Want to stop smoking? Help is at hand and it's free.

University researchers Emma Byrnes, Judith Byaruhanga and Dr Flora Tzelepis will give free support to people in the Wauchope area who want to stop smoking.
University researchers Emma Byrnes, Judith Byaruhanga and Dr Flora Tzelepis will give free support to people in the Wauchope area who want to stop smoking.

Stopping smoking is tough, and a new study is supporting smokers who want to quit in regional and rural Australia – including Wauchope.

Wauchope has a high proportion of smokers (estimated 18.7 per every 100 people) compared to the national average of 16.1 per 100 people. 

The study is conducted by researchers at the University of Newcastle and Hunter New England Population Health and offers smokers either:

  • video support sessions (e.g. via Skype or FaceTime);
  • telephone support calls; or
  • written materials to help them quit smoking.

Study participants will also be asked to complete a brief online survey about smoking habits initially and then four months, seven months and 13 months later.

Dr Flora Tzelepis, who is a Post Doctoral Research Fellow at the University of Newcastle’s School of Medicine and Public Health, says the study is important.

“This study will help us determine if smokers who live in regional and remote areas are willing to use video-communication, telephone support or written materials during a quit attempt or to help them move closer to quitting,” she said.

“It will help us to understand how best to support smokers in regional and remote areas who are considering quitting smoking.”

Researchers are looking for people who:

  • smoke cigarettes or use tobacco every day;
  • are aged 18 years or older;
  • have access to a telephone;
  • have access to a mode of video-communication (e.g. Skype, FaceTime or other form);
  • have access to the internet;
  • have a current e-mail address; and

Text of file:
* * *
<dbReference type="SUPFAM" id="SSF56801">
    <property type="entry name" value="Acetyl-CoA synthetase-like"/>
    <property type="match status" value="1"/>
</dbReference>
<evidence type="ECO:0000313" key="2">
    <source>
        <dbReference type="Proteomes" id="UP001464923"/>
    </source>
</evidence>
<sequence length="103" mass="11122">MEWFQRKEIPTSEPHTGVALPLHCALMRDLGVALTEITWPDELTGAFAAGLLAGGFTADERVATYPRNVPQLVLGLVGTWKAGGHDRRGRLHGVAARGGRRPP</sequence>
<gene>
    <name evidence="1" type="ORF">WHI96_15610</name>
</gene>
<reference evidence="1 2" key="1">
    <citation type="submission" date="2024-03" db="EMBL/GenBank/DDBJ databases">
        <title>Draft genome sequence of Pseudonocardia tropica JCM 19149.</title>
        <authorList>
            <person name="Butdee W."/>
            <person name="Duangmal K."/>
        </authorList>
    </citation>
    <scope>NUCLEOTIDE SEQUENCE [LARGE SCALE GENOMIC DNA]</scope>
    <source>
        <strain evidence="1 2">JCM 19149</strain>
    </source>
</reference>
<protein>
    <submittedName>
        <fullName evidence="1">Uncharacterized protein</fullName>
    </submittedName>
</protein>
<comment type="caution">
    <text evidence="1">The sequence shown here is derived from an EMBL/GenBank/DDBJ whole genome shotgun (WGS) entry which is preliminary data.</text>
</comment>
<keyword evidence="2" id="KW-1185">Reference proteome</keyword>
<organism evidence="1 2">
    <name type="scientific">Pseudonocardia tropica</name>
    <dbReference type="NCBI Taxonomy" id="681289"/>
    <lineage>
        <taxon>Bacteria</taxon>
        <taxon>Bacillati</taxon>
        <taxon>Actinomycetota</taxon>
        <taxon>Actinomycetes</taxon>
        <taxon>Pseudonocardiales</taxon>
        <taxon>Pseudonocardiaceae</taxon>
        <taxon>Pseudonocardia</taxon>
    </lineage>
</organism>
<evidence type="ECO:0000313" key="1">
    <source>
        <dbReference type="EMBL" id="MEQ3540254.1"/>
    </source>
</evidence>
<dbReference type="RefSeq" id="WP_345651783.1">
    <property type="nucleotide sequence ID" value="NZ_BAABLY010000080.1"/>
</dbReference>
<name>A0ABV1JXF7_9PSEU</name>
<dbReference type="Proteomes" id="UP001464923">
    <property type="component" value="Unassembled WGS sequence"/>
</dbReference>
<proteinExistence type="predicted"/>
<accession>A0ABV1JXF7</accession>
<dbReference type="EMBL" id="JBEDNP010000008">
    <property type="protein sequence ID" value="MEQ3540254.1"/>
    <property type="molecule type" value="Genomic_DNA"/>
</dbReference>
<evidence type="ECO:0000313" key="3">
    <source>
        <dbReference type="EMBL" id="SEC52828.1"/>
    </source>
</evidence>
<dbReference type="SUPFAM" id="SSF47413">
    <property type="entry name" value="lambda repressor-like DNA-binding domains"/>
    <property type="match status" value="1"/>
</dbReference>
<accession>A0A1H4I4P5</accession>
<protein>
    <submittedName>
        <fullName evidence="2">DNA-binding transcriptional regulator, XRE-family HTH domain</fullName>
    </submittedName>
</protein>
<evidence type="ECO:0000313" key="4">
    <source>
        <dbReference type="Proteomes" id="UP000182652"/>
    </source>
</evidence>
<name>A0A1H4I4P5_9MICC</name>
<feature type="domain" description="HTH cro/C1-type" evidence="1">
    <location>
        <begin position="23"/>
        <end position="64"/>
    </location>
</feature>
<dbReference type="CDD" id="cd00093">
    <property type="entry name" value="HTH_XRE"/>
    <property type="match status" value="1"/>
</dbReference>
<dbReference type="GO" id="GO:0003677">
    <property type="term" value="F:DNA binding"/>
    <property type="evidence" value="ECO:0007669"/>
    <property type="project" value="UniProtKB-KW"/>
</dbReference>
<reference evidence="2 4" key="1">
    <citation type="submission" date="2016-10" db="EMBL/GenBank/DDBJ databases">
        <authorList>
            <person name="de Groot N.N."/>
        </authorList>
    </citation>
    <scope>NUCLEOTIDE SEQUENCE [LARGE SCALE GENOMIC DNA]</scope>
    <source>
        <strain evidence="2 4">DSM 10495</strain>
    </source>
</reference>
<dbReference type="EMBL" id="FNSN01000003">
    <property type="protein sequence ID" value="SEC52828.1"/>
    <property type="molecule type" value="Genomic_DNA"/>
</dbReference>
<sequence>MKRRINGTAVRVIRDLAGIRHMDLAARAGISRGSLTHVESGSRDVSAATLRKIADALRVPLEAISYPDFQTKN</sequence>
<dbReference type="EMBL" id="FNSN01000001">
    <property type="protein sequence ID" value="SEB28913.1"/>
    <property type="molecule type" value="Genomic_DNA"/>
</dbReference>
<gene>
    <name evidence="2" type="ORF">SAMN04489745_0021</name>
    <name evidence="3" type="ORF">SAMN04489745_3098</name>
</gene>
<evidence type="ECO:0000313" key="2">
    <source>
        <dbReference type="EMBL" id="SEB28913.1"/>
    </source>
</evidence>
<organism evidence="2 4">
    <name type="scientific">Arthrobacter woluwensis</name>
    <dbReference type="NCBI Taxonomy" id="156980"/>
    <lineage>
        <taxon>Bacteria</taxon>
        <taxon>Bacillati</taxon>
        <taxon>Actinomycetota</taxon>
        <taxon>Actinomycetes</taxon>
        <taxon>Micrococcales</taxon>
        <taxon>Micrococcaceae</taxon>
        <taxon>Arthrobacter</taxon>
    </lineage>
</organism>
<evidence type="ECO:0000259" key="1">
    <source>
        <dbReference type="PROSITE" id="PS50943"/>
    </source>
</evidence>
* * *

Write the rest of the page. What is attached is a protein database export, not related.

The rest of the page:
• live in a regional or remote area of New South Wales, Australia.

“We are aware that smoking cessation may be more difficult for rural and regional people based on their geographical location, access to health facilities and cost. This randomised control trial is determined to remove these barriers and provide cessation support via video, telephone or written platforms, at no cost to participants.” she said.

This study is the first of its kind, providing real-time video counselling delivered via Skype, FaceTime or Facebook Messenger to smokers in their homes.

Why is smoking such a difficult habit to break?

Smoking is such a difficult habit because it’s a physical addiction to nicotine. Nicotine is a highly addictive  substance that is in cigarettes. Once nicotine is in the body it provides temporary relaxation, elevates mood and increases the heart rate. As soon as a person’s body clears nicotine from their system, they start to crave another cigarette and the cycle continues.

What are the best ways to stop?

Pharmacological and behavioural support in combination or alone are effective strategies that help people to stop smoking. Behavioural support such as face-to-face or telephone counselling, online and written support are also effective methods to quit smoking.

How can people stay motivated to keep off the cigarettes?

Thinking about the benefits of quitting might help people to stay motivated. These include:

  • Reducing the risk of coronary heart disease
  • Reducing the risk of cancer
  • Saving money
  • Improving one’s sense of taste and smell
  • Protecting the people around you from secondhand smoke

How does video counselling make a difference?

Video counselling allows people to have a virtual face-to-face interaction with an advisor and this may help strengthen rapport. Video counselling also eliminates many common barriers like the need to travel to access support as sessions can be taken at a place and time that it convenient. 

For more info, go to http://newcastle.edu.au/research/quit or contact Emma Byrnes at Emma.Byrnes@newcastle.edu.au or phone 4924 6028

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